As for the media, before listening to all the lies about "censorship", you should remember that the media in 2002 actively participated in the coup attempt, manipulating footage to pretend that Chávez supporters opened fire on the opposition, while in reality it was sharpshooters from the opposition killing Chávez supporters from the roof of on hotel. There is a very good documentary on that topic, "The Revolution will not be televised", that was made by Irish filmmakers who happened to be in Caracas during the events. I advise strongly everyone to watch this documentary before supporting the "opposition" in Venezuela and criticizing the attitude of the Venezuelan government towards the media. In most countries of the world, including Europe or USA, if media did half of what they did in Venezuela, there would have been prison sentences.

    Finally, for the Twitter "censorship", the PSUV Twitter account was hacked recently, and Twitter is not cooperating the Venezuelan government to help them track the authors of that infraction. While no one knows (yet) all the details of what is going on between the Venezuelan government and Twitter, it's way too early to call about "censorship" in that context, it may very well be just a way for the Venezuelan government to pressure Twitter to cooperate in tracking the authors of a penal infraction.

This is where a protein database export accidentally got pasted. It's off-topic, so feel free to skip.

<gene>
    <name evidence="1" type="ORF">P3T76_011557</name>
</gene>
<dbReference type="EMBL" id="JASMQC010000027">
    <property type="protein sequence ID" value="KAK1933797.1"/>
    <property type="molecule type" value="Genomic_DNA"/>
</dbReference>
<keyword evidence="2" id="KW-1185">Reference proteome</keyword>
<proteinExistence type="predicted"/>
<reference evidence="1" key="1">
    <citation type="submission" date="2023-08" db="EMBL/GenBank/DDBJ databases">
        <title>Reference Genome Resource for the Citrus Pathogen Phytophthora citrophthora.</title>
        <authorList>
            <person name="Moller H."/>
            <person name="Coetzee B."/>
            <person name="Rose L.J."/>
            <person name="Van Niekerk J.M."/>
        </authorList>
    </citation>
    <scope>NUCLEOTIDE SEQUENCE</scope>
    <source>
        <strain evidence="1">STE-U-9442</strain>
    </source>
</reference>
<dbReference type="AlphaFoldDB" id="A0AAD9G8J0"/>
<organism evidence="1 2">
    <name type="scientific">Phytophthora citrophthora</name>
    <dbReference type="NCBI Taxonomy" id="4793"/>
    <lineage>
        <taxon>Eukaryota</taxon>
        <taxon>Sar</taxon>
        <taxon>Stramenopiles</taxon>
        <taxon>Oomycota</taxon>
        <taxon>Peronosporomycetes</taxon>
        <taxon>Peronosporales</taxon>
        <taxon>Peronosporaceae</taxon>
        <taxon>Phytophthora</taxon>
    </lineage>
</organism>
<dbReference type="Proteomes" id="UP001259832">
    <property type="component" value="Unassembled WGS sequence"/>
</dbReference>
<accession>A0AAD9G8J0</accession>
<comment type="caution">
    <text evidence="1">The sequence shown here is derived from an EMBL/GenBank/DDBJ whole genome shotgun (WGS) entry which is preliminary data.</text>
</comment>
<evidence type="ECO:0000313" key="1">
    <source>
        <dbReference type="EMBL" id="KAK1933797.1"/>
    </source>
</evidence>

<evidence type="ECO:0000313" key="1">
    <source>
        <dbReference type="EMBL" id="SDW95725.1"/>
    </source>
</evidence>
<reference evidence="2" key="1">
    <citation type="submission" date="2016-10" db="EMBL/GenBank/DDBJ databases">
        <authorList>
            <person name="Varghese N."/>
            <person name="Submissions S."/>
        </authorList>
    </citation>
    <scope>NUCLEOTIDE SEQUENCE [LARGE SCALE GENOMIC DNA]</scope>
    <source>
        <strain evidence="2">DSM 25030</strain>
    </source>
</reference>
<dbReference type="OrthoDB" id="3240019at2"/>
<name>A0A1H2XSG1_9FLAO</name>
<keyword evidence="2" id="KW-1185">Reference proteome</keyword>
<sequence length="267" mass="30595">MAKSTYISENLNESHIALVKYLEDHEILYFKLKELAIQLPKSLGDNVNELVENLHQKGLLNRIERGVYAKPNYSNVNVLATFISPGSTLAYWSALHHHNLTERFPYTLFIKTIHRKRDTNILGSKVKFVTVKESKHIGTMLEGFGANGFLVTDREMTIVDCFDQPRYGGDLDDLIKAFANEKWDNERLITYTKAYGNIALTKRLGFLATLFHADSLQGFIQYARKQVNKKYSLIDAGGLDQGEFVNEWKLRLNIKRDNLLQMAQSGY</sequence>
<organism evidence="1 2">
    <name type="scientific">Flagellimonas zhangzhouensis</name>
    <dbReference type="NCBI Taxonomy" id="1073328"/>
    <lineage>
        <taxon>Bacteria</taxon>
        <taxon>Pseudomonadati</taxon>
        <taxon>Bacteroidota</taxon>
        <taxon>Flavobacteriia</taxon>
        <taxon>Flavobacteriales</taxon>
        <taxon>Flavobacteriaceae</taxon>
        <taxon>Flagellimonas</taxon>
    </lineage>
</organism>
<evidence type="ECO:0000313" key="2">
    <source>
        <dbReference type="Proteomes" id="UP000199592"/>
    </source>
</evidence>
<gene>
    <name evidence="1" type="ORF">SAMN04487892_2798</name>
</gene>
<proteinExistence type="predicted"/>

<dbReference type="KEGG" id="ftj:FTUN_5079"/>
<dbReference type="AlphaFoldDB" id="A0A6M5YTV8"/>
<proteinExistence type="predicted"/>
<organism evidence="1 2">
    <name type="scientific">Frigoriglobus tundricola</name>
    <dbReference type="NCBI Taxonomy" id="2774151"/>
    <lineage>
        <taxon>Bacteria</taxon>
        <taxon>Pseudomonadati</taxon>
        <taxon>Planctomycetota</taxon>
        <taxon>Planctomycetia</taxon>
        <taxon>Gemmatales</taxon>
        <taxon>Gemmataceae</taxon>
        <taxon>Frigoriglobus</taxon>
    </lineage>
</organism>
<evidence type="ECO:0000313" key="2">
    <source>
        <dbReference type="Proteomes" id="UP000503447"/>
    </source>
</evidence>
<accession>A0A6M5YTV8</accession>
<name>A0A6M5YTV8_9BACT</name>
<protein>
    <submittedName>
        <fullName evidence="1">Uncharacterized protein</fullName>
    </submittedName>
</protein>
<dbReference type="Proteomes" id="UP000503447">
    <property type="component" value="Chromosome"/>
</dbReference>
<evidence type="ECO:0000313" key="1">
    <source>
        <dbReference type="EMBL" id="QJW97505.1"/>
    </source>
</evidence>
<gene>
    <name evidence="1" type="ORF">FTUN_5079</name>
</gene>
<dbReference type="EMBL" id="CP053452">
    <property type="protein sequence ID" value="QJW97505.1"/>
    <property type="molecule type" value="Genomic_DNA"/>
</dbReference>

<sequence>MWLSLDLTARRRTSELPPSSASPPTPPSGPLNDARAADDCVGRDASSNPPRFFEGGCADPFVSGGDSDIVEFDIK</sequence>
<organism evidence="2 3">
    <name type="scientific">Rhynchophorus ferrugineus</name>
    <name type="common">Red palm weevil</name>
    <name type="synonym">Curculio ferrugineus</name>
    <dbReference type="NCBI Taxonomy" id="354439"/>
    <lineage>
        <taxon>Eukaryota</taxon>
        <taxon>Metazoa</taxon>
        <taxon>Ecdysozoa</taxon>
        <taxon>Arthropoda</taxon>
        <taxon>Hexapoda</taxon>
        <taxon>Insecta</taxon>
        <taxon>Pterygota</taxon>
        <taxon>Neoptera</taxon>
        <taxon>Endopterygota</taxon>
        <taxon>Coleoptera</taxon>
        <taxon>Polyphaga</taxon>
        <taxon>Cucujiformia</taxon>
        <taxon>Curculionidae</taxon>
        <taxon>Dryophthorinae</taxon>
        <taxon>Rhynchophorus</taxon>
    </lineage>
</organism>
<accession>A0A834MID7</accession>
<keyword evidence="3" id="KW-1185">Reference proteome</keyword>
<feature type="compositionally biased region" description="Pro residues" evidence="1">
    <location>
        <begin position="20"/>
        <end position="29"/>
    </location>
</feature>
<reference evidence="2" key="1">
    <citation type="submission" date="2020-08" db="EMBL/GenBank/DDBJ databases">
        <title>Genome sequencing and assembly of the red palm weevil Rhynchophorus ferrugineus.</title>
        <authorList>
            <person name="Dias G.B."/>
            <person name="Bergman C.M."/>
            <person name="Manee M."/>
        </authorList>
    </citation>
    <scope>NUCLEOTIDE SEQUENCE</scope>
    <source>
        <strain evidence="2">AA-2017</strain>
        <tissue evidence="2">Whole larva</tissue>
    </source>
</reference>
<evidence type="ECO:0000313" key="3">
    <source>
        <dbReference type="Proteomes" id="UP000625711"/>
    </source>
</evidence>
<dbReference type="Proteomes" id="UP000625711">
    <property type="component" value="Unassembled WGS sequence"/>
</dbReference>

• by Ateocinico (32734) on Saturday February 15, 2014 @09:49AM (#46254115)

      We are in year 2014, not in 2002. Those who protest now were children then. The Venezuelan government through it's agency CONATEL, has eliminated any form of criticism and criminalized reporting about murder, scarcity and economic trouble in TV either cable or broadcast. They forced cable operators to eliminate a Colombian cable channel (NTN24) because they were reporting what was happening in Venezuela. You know that the Venezuelan government is strangling free press by refusing dollars for paper purchase. And remember, legitimacy in origin is not a blank check for violating human rights consecrated in the Venezuela constitution like: right to live, free speech, right to protest and habeas corpus, among many other.